I’ve got to be strategic but what on Earth does that mean? Attendance as a case study

I’ve been a senior leader for seven terms now and I have to admit that I thought I wasn’t that good at it.  I lost a little confidence and this in turn made me start listening to those voices on the internet that I’ve always ignored.  I begun to think that they may have a point: that teaching is a rubbish profession and that there is no real way through.  That SLT and Ofsted and the Secretary of State are the enemy. Then I remembered that they are wrong.  I remembered that I have no idea why some of these commentators are actually still in schools.

I didn’t think I was any good because I forgot about my lack of patience.  Change takes time. Strategic change takes time.  The areas that I lead in are doing brilliantly. The school is continuing to improve well; the Science department banked the best results ever and is well above national averages in every way possible.  Pupil Premium students are doing better than they ever have as a group and the gap between our young people in this group and all students nationally is falling rapidly.  I could go on, but the point here is not my achievements.  I’m not a hero. The point is that all of this represents better life choices for young people.

All of this within a brutal year of staff restructure forced upon us by Government budget constraints.  What I’ve (re)learned is that we can do whatever it is we need to do despite . Teachers are epic.

What has all of this got to do with anything much?  Well, two and a bit years ago I started to share my leadership journey.  I stopped because I lost confidence.  Trouble is, I think I may know a thing or two.

One of the biggest challenges is to be strategic.  From experience, schools are far too reactionary and prone to knee-jerk reactions.  This isn’t necessarily because of poor leadership and management but because we are so hectic battling through the daily routine that we haven;t got the time to stand back, reflect and become pro-active.  Now, this isn’t a bad thing.  Indeed, one of the best things about teaching is its hectic nature: It’s organic. Different. Spell binding.  One can reach the depths of despair and feel on cloud nine all within five or so minutes.  Daily I’m touched by the acts of humanity that occur on every scale.  It’s true that I work with people that far surpass my skill, knowledge and understanding.

A school must invest in time if it is to be pro-active.  After all, being pro-active is fairly straight forward.  In addition, teachers are good at it. After all, Schemes of Work are strategic documents in that they chart the future.  I guess a politician would call it a road map.

As a head of department I used to invest a Saturday with the team, some place nice.  In this time we would reflect upon the year gone by and plan for the future.  This year, attendance was added to the list of responsibilities.  This is a great learning opportunity for me as my strength lies in teaching and learning and I am the first to admit that the pastoral element of school doesn’t come naturally to me.   Having said this, it is clear to me that teaching and learning can not succeed without the academic support side of schools.  The two are interdependent. Indeed, the main barrier to learning within some of our groups, and in particular Pupil Premium, is low attendance.  Sure, quality first teaching needs to come first, but there’s no point in being blessed with the best teachers in Brighton if students aren’t there.  Furthermore, it’s pointless investing in interventions that aren’t accessed by these students regularly enough for them to succeed.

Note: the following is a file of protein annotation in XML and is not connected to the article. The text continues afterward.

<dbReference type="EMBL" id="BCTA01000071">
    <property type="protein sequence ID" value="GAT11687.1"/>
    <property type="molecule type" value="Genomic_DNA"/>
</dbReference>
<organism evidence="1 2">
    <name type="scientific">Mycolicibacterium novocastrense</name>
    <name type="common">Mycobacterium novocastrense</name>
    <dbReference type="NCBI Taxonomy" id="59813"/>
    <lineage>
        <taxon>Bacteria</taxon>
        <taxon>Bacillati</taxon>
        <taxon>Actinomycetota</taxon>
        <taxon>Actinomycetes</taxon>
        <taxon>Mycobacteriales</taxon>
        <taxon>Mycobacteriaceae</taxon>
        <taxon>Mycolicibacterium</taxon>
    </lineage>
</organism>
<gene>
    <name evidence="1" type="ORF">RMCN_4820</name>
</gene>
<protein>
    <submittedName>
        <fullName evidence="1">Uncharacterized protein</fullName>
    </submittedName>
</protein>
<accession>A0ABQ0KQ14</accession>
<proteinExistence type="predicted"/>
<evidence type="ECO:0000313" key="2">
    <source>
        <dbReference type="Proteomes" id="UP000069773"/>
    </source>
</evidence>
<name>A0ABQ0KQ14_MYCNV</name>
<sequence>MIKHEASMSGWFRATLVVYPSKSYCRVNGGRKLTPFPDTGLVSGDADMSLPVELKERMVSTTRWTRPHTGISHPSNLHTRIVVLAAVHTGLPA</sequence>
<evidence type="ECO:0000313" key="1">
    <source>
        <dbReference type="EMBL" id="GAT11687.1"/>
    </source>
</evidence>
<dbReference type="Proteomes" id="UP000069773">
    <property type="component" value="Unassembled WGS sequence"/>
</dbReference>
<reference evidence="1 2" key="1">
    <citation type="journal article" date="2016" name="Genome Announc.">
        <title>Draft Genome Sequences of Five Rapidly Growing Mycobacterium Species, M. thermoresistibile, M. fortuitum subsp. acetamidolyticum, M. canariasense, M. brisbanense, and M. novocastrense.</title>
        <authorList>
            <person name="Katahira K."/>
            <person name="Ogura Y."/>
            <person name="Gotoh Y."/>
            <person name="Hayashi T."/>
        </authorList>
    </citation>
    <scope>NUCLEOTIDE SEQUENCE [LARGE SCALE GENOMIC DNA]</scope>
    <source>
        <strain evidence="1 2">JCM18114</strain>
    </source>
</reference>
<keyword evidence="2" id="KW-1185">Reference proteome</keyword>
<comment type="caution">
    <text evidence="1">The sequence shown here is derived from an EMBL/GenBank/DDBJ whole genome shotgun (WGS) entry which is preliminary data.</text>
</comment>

Now, I’ve quickly learnt that improving attendance is a massive challenge but we are hugely lucky in having a very talented academic support team and our attendance officer is pure gold.  The problem is that they are reactive.  Not because they aren’t great at their jobs, but because they need the time to be.  It’s the simple things, like having the time to share attendance patterns and, more importantly, the reasons why.  For example, there may be a dip in Year 9 attendance because of the transition to Key Stage 4 and the resultant rise in expectations and work load for young people. In addition, we need to engage parents.  Especially those who don’t wish to engage.

The first stage has been to create some time.  Off site (getting ten people together at the same time is a mission) with a meal, using a combination of teaching time and after school.  I know that some will pour scorn on this approach but the reality is that teams have to sit together and talk if they are to be strategic. This time needs to be uninterrupted so all of the tangents can be explored.  Furthermore, staff should be rewarded for their commitment to the job, even if this means a simple meal off-site.  The outcome is a better plan.  The team understand the patterns of attendance across the school; are aware of the long term trends and have done some major thinking around parental engagement. In other words we now have a plan and can be strategic.  We must step back, reflect to prevent being reactive. We must stand and stare.

Being strategic?  It’s simple really – it’s having a plan.  All teachers need is the time to formulate one and it’s a sound investment of the cover budget to facilitate it.

Photo Credit via Flickr

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